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Old 04-07-2013, 10:59 AM
 
Location: Dallas, Texas
4,435 posts, read 6,301,517 times
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Quote:
Originally Posted by vertigo5110 View Post
I think the two are closer in size than these numbers show. Also when most people say "Dallas" they really mean the Dallas/Ft. Worth Metroplex which consists of a much larger number of cities than the Greater Houston Area. Dallas/Ft. Worth is technically one metro area which is why (as far as metro areas go) it's larger than Houston - because the DFW Metro area technically has TWO major cities in it. It can be thought of similarly to San Francisco and San Jose collectively being referred to as The Bay Area although there is much less debate about whether Dallas/Ft.Worth comprise one metro (or should).

Houston on the other hand is it's own stand alone city with a lower number of smaller cities in its metropolitan area (such as Sugar Land, Katy, Baytown, Pasadena and Spring). That is why Dallas/Ft. Worth is the largest metropolitan area in Texas but Houston is the largest city.

Actually, as far as MSA's go, Dallas and Houston are very close w/ the DFW Metroplex edging Houston out by some 300,000 people (according to recent models and data)

Dallas

Greater Houston - Wikipedia, the free encyclopedia

I would think that at this point, the two are doing so well economically that as far as growth and size are concerned, they are almost literally neck-and-neck. They also offer two completely different vibes. DFW (as a metro area split b/t two large cities) has a very dichotic air about it. Dallas is very glitzy and Fort Worth is very typical Texas (cowboys, etc.). The whole metroplex has developed like other dual metros (The Bay area, Minneapolis/St. Paul, Miami/Ft.Lauderdale to a lesser extent). Houston on the other hand is more like large, established cities (which isn't to say that DFW isn't established) such as Chicago or Philadelphia (or even NY on a much smaller scale) in that it's all consider part of the same city (and that city is the anchor for the metro area) but there are just different "parts of town" with their own vibes/identities (i.e Montrose, West University, The Heights, Uptown, The Med Center, Bellaire, etc.). I'm sure Dallas has parts of towns w/ their own identities, etc. but I also believe (and correct me Dallasites if I'm wrong) but there are areas of Dallas that have their own culture that don't have counter parts in Ft. Worth (I believe Deep Ellum would be an example) and the same goes for Ft. Worth (ex. The Stockyards), thus as a metro area, Dallas/Ft.Worth is larger and has complimentary/contrasting cultural/societal niches whereas Houston is the metro's main anchor (and only anchor really) and all the same cultural/societal niches are contained within the same city w/in that metro. Wow...I'm not sure if any of this made sense...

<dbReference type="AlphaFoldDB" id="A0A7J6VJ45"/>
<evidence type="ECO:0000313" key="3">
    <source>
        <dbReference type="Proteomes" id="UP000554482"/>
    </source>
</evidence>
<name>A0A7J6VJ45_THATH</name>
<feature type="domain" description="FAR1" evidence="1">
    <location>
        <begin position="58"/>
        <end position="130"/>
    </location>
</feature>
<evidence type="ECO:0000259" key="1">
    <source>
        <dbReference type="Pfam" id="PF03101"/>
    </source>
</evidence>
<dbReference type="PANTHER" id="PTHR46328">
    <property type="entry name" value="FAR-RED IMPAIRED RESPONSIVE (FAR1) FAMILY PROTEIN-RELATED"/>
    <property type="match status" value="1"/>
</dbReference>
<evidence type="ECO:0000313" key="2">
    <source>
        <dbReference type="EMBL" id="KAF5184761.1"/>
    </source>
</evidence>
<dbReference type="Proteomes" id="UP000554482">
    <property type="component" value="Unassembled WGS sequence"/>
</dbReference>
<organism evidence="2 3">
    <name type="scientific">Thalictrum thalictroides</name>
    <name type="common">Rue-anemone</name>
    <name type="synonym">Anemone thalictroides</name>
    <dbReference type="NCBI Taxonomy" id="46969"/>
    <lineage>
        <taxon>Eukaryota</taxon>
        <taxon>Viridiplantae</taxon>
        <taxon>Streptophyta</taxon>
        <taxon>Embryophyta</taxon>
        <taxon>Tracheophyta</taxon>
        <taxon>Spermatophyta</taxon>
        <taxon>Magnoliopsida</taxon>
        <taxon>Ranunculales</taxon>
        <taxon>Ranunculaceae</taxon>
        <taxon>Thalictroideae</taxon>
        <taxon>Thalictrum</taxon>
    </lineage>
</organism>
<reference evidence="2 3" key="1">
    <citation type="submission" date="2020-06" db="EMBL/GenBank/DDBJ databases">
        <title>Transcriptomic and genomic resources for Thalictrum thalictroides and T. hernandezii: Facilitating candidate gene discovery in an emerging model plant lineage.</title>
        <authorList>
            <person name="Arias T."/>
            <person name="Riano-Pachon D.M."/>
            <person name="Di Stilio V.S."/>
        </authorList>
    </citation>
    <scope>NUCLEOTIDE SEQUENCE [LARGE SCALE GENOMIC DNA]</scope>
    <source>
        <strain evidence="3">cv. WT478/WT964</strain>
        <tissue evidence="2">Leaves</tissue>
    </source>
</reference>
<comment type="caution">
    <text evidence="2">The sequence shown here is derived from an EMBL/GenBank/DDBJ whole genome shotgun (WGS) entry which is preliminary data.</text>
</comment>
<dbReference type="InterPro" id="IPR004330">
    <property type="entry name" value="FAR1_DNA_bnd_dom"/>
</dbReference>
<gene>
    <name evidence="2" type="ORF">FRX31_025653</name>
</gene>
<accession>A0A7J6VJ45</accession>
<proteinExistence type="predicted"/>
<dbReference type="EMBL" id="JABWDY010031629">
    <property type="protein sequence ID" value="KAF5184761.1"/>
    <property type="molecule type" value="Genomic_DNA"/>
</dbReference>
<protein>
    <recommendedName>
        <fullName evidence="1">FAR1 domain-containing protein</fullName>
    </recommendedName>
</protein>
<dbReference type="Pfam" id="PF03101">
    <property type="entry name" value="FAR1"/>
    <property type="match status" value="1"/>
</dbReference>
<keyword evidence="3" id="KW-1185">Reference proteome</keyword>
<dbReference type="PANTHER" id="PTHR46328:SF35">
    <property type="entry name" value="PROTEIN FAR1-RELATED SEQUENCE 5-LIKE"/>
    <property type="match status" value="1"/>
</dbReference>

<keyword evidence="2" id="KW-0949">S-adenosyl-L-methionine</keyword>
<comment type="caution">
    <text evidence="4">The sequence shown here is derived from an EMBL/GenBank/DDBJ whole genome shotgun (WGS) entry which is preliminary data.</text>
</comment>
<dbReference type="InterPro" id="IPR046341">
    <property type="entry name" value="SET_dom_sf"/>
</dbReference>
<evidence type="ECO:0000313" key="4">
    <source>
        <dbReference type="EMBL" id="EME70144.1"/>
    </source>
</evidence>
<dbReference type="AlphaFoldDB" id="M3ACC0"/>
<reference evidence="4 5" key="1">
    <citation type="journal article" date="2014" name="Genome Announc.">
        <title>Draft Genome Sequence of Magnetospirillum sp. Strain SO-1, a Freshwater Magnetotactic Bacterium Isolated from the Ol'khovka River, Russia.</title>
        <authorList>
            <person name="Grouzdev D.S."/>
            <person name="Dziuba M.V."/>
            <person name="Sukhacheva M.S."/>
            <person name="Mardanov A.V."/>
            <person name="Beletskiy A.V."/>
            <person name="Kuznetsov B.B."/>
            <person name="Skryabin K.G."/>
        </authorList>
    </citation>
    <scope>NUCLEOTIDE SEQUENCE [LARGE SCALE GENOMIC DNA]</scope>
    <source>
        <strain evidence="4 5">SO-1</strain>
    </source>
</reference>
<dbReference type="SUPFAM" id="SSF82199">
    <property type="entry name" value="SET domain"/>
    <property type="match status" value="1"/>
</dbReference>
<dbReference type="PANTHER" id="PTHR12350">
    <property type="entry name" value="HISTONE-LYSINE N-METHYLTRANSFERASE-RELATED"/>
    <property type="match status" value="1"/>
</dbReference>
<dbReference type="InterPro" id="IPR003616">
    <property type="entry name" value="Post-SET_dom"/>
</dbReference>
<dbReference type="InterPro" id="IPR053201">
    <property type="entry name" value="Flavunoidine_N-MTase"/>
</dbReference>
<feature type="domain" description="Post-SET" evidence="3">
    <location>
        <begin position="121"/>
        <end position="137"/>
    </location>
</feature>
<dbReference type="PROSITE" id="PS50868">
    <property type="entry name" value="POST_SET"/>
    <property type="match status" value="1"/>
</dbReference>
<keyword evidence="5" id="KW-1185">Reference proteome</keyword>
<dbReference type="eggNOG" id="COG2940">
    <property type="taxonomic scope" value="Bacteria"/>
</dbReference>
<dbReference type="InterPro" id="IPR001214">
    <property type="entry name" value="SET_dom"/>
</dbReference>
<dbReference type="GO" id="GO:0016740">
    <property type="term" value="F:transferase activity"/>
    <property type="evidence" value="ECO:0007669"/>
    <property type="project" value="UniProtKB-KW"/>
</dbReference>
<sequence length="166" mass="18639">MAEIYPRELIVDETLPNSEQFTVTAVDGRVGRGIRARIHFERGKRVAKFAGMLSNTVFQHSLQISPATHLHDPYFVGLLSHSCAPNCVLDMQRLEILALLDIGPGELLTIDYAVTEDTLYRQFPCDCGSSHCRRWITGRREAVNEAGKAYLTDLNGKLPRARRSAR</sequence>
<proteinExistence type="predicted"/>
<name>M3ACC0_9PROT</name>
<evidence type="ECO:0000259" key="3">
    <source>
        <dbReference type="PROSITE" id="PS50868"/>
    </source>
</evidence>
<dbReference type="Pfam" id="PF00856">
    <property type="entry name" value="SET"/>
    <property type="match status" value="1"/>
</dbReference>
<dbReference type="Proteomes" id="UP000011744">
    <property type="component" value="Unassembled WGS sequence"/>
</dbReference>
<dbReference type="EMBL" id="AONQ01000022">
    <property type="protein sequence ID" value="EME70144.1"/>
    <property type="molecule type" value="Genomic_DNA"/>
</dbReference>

I agree with the bolded part as there really isn't much cause for debate on whether or not DFW should be one metro, it just makes sense to be one. I personally think the SF-SJ area should be one but those two cities are further apart than Dallas and FW so i've never thought it was an even comparison since they are still technically two metros and the distance between the core cities. I think of DFW as more like the Miami-Ft Lauderdale area in terms of the culuture of how the area is set up. Both cities feed off of each other and share suburbs. When you throw West Palm Beach in it get's a little iffy though because Miami and West Palm don't directly feed off of each other. Both do feed off and into Ft Lauderdale though. I've never thought Minneapolis-Saint Paul was a good comparison either because they are more connected on an urban level than Dallas and Fort Worth as the area.
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Old 04-07-2013, 03:44 PM
 
Location: C.R. K-T
6,202 posts, read 11,449,309 times
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Originally Posted by Spade View Post
Most of Houston metro is in Harris County which is pretty large in itself and only half of the county is developed. The rest is forest, port, and swamp. Just saying.
Not true. Fort Bend County North of the Brazos will be fully developed by the end of the decade if the growth of sprawl continues at its current rate.

Half of North Fort Bend above 1093 is now developed; contrast it with the recent completion of development along the entire stretch of the Harris-Fort Bend County line. 20-30 years ago, that line was still very rural/semi-rural with only few subdivisions that sprawled out that far from Downtown Houston (notable among them Mission Bend).
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